This weekend's bill at the Dance Place, which had the first of three showings last night, was a double-header -- two separate programs back-to-back with an intermission between. First up was dancer Steve Krieckhaus, in a series of brief but dense, punchy solos, followed by performance artist Paul Zaloom, repeating, with minor variation, the madcap "Theater of Trash" numbers he presented here so successfully last April.
What was striking about the two in combination was the sense of borderlines between artistic genres straddled in contrasting ways. Krieckhaus, from Philadelphia, is a dancer-choreographer who draws his themes from everyday life and his movement materials from sources ranging from conventional modern dance to martial arts, contact improvisation, mime, tumbling, juggling and pedestrian activities. He's a dancer in the discipline and craft of his movement, in his sense of rhythm, in the continuum of dynamics he builds from disparate elements. He's a mime to the extent that he utilizes ordinary and stylized gesture, facial expression, body English and mimetic situations based on daily life.
Zaloom, on the other hand, is a cross between a standup comedian, a circus zany, a puppeteer, a mime and a socio-political satirist. The "trash" he so adroitly exploits and manipulates in his pieces ranges from government catalogues to spray cans, garden tools, a birdcage, baby shoes, detergent bottles and other flotsam, accompanied by prestissimo bandinage often involving outrageously caricatured dialect or foreign accents.
Both are virtuosos and both are gifted with uncommon imagination and wit. Krieckhaus' work is perhaps more startlingly original and mysterious, a kind of rendering into visible form of the subconscious stream of feeling and imagery we're all immersed in as we go about the mundane business of living. Zaloom is more an outright showman, a one-man vaudeville team, a glorified con artist who switches gears so fast you don't know if he's coming or going.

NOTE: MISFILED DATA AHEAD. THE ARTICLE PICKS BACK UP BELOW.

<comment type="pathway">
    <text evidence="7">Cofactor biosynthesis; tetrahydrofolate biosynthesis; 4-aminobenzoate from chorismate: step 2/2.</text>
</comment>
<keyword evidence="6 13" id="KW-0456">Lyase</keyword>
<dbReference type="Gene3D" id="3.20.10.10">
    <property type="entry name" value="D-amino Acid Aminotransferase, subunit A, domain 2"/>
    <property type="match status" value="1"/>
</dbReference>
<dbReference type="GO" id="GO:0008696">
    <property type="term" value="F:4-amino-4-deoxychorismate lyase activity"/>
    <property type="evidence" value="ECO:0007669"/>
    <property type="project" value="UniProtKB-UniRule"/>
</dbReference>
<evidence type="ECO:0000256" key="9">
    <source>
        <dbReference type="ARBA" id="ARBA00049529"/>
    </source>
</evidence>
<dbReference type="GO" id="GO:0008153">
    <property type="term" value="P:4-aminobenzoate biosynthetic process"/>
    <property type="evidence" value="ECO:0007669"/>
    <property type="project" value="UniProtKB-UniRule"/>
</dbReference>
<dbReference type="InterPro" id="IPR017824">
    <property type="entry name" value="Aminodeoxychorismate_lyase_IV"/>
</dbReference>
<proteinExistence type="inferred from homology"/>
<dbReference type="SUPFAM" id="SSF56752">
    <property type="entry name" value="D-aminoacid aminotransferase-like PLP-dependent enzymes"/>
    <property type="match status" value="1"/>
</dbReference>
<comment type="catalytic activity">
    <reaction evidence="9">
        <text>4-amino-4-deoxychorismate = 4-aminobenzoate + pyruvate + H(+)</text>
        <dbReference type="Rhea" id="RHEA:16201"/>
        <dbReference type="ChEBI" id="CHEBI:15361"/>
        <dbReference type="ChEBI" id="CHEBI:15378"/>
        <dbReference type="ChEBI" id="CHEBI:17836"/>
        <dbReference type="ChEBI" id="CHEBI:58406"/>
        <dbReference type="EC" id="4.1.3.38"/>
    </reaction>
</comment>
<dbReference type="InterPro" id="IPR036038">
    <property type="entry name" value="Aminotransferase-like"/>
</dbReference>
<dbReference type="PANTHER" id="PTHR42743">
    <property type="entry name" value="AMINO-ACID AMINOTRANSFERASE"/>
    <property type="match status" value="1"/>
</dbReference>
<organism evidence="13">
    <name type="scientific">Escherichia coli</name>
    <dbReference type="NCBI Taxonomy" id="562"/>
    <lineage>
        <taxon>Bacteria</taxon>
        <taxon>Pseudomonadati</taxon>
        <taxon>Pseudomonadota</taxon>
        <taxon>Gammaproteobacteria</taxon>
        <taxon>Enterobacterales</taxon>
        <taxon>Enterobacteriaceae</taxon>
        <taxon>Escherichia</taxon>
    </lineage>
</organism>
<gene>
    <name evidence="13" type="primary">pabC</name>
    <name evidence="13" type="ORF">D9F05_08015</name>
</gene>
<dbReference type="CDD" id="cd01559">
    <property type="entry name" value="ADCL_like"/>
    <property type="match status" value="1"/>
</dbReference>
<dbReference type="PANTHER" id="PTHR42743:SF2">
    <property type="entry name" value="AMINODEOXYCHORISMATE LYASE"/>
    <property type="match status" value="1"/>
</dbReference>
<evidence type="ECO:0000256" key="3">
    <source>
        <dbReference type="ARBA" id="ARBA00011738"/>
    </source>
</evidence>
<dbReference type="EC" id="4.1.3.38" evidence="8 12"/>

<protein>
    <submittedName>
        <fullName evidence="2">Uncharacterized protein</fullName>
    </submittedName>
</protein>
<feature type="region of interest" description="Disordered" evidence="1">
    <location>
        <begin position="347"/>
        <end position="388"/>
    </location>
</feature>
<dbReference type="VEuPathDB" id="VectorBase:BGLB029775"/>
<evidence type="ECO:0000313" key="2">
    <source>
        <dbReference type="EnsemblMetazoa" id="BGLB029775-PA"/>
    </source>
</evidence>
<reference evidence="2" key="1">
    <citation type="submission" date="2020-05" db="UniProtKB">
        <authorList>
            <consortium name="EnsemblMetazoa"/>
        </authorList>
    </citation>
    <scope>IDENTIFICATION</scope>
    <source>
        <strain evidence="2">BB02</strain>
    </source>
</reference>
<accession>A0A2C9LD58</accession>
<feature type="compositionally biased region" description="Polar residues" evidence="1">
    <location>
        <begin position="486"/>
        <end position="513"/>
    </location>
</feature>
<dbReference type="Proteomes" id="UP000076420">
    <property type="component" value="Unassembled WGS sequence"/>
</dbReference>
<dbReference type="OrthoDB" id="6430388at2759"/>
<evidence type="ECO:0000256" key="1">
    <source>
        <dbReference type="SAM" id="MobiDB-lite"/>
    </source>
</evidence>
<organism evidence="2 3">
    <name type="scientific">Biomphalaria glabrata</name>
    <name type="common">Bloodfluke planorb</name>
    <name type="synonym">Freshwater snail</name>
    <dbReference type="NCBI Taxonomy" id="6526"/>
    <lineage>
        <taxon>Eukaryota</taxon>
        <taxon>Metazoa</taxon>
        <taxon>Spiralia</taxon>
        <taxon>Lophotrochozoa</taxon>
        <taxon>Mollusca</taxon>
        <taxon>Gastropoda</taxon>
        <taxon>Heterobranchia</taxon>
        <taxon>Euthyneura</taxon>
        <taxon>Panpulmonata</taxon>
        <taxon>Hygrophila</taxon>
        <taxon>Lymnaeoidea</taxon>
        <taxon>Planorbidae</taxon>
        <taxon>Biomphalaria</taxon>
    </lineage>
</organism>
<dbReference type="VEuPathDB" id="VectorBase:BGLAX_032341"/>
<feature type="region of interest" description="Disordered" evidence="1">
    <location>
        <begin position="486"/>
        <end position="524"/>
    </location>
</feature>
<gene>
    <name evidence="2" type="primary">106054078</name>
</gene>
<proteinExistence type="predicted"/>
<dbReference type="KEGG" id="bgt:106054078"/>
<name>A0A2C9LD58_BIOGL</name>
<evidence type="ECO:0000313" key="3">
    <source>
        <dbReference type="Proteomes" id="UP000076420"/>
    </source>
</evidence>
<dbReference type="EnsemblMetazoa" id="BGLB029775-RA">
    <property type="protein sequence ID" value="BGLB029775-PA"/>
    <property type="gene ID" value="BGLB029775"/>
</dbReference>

Putting them together was an inspired idea -- somehow their complementary talents come into sharper relief in the context of the juxtaposition.
Two of Krieckhaus' numbers -- "Rosewalk" and the improvised "Nation of Explanation" -- were more or less pure movement studies, and they testified to an amazing dexterity of placement, attack and balance. In the enigmatic "The Examination," a parody of pseudo-scientific jargon was heard while Krieckhaus stripped assistant Eric Schoefer to briefs and proceeded to attach clothespins to his body in the manner of acupuncture.
The most impressive of Krieckhaus' pieces were "This Time," in which he shuttled between a writing desk, a rocking chair and a mattress in fitfully anxious bursts; and the extremely amusing "Seven Ways of Looking at a Blackbird," a sequence of episodes in each of which he is led by slyly different means to drop the towel that is his only attire.
Zaloom's program was no less hilarious a second time through. "Leonardo's Revenge" was a daft puppet show in which Zaloom shunted from one cockeyed character to another in lightning changes, the whole being a sendup of the life of an artist in today's frenetic urban environment. "In America," the finale, lampooned education, dining, agriculture, the auto industry and prison life, with the help of a junkyard full of props and Zaloom's maniacally staccato delivery.
Repeat performances are scheduled for tonight and Sunday afternoon.